Little fish, meet big pond.
Some people spend their whole lives dreaming of getting away, of leaving the familiar behind to dive headfirst into the uncertainty of being a stranger in a strange land.
On the other hand, I never even considered living anywhere other than New Zealand until a few months before it actually happened.
I love travelling, but I’d always been a holiday kind of person – leaving for a short spell before retreating back to the comfort of home. The idea of upending my life, with all its dependable routines and structure, to start from scratch in a new country was utterly alien to me.
And then, I met someone.
He was a born traveller who’d already done a couple of six-month stints backpacking around Europe and South America, and he couldn’t wait to get out of New Zealand again.
Now, I’m not an intrepid adventurer by any stretch (my idea of spontaneity is chucking five items into my online shopping basket and hitting ‘checkout’ without thinking twice). But he helped me realise there’s something more rewarding about living away from home. Thanks to him, I wanted to find out what it was like to immerse yourself in a different place, with different rhythms and different people.
The big move
Cut to one year later and suddenly we’re talking about the idea of moving to London. Within a few months, we had applied for our visas, sold/given away/gotten rid of most of our earthly possessions and were saying goodbye to everyone we knew.
Lugging along a single suitcase to start my new life with, I hopped on a plane a week ahead of him (my halfhearted attempt at the ‘solo travel’ thing) and 30+ hours later, the London tube system spat me out, bleary-eyed and fighting off jetlag, straight into the chaos of Clapham High Street.
What I’ve learned about London
Now we’re almost a year in (it feels incredibly strange to think that much time has already passed), there are a few things I’ve learned since moving to London that I never would have expected:
- There are no mince and cheese pies. This is not a joke – if you mention the combo of mince and cheese to any Brit, they’ll practically go green at the gills. Their pies are more of the steak and ale variety, and the kind you have to pay at least $20 NZD for at a pub. Big Ben pies, I miss you more than you’ll ever know.
- In winter, the evenings start at about 3pm. Nothing shocks you quite like looking up from your desk in the later afternoon, only to realise the sun has fled and it’s already pitch black outside. I exaggerate, but honestly, only a little.
- London is grimy, overwhelming, beautiful and thrilling all at the same time. There’s an energy here that’s addictive, and it’ll carry you through the tube rides where you’re packed in with other commuters like sardines, or when you get accidentally elbowed in the head by someone striding past you on the sidewalk, due to lack of space.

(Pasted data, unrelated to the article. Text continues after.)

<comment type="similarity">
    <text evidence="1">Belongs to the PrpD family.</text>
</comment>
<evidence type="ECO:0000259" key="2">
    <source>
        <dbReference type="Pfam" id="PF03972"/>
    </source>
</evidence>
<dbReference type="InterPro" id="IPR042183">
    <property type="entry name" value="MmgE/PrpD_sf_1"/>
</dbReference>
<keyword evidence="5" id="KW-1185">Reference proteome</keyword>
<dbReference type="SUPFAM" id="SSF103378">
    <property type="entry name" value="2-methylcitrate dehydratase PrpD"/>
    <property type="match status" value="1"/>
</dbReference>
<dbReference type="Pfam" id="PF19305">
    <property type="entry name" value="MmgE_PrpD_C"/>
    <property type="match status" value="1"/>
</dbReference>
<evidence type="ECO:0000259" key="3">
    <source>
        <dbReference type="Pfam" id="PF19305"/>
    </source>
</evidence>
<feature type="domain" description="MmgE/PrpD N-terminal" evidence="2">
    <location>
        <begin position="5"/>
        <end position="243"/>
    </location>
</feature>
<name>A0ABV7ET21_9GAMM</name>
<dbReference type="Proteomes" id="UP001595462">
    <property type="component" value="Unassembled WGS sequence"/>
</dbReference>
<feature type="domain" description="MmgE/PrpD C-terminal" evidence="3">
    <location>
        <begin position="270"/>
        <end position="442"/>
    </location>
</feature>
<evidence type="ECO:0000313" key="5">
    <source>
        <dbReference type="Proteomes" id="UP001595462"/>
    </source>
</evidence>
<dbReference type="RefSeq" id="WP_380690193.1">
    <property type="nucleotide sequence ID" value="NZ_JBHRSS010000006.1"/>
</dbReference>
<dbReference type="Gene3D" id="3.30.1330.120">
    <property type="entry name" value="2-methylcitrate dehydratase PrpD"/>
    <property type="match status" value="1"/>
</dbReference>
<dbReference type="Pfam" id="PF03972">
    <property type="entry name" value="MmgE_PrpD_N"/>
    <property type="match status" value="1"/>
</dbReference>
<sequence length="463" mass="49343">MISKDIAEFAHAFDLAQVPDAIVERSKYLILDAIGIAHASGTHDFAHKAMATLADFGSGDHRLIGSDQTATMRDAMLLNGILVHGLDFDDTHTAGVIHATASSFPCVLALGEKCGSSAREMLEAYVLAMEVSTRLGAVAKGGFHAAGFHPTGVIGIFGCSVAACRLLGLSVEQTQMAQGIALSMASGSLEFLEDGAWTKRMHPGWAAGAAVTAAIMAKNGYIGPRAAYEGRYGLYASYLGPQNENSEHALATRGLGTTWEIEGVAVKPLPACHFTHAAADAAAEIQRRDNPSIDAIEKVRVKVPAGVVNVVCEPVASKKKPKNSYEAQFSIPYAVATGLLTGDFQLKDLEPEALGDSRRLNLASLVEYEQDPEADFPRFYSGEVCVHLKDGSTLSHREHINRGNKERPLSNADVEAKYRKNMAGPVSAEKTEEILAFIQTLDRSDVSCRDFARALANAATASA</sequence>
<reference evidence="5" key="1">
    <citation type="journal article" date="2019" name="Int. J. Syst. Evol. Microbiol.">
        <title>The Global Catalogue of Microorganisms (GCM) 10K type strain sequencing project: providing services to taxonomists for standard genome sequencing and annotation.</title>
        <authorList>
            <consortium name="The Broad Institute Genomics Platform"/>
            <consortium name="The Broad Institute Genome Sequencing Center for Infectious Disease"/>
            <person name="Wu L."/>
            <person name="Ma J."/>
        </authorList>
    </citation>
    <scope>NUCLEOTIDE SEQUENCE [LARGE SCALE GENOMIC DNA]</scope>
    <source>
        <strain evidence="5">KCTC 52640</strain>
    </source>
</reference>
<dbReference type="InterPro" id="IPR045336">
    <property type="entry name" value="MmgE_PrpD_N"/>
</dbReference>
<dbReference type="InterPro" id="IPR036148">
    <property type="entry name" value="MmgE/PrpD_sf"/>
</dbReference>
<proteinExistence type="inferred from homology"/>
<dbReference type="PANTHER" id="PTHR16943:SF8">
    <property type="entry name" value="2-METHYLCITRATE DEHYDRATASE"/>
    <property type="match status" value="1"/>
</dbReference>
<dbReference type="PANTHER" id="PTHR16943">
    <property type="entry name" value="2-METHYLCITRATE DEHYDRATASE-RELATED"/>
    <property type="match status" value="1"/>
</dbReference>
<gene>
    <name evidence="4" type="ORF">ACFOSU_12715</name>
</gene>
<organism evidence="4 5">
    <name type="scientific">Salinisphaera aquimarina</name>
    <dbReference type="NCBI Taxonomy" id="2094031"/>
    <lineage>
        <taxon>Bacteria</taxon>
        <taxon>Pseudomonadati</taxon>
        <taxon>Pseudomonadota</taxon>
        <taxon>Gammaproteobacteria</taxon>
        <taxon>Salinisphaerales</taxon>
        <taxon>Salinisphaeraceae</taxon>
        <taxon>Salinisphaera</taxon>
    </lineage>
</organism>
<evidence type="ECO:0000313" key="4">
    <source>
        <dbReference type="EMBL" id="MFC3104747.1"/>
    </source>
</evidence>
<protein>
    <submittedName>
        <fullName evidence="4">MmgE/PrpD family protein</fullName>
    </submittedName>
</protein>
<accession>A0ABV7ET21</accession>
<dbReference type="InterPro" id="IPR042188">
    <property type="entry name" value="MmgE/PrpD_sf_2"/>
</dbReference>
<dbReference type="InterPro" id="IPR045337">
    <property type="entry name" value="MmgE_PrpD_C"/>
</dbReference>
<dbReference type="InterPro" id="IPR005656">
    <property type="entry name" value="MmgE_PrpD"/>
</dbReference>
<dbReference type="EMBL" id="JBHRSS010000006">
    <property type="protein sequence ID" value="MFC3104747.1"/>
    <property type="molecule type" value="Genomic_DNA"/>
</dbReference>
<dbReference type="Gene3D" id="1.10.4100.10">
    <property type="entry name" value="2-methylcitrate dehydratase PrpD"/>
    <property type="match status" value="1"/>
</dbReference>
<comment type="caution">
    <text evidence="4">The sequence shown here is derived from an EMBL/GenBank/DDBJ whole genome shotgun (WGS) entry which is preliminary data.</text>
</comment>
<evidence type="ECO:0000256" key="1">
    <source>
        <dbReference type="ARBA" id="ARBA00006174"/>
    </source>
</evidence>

- The struggle tan is real. Summer is a precious commodity here, so the minute the temp gets above 20 degrees it’s fair game – Londoners flock to the nearest park, armed with towels and sunscreen, to lay out in the warmth and bake like mad.
- You’ll miss things about home you never thought you would. As well as the people you leave behind, it’s the small things you start to appreciate – being able to eat fish and chips on the beach, having a back yard, the laid-back pace of life.
- You’ll hate it sometimes, and that’s okay. I had this idea I would be the ultimate version of myself in London – better dressed, more outgoing, constantly jetting off for weekends in Europe, juggling a million different social events and a dream job like something out of The Devil Wears Prada (the fun part where she got a cool mag girl makeover, before things went sideways). Needless to say, it didn’t exactly turn out like that. There are times when I’ve felt I could conquer anything, and there are times when I’ve wanted to get on the next flight home. Shit happens, and you’ll miss out on things, but all you can do is let go and live your life the best way you know how.
We have just over a year left now. It’s been a wild ride so far and I’ve had some of the best experiences (and truly, some of the worst) of my life here.
There are still a few big things I need to check off my bucket list – Iceland, Morocco, Glastonbury, Oktoberfest – but I’m excited to make those happen in the year I have left here.
And after the visa is over, who knows? I have no idea about what the future holds or where we’ll land after London, but there’ll be time to figure all that out later. For now, I’m happy settling into the home we’ve created, travelling as much as I can and getting the hang of this whole Kiwi abroad thing.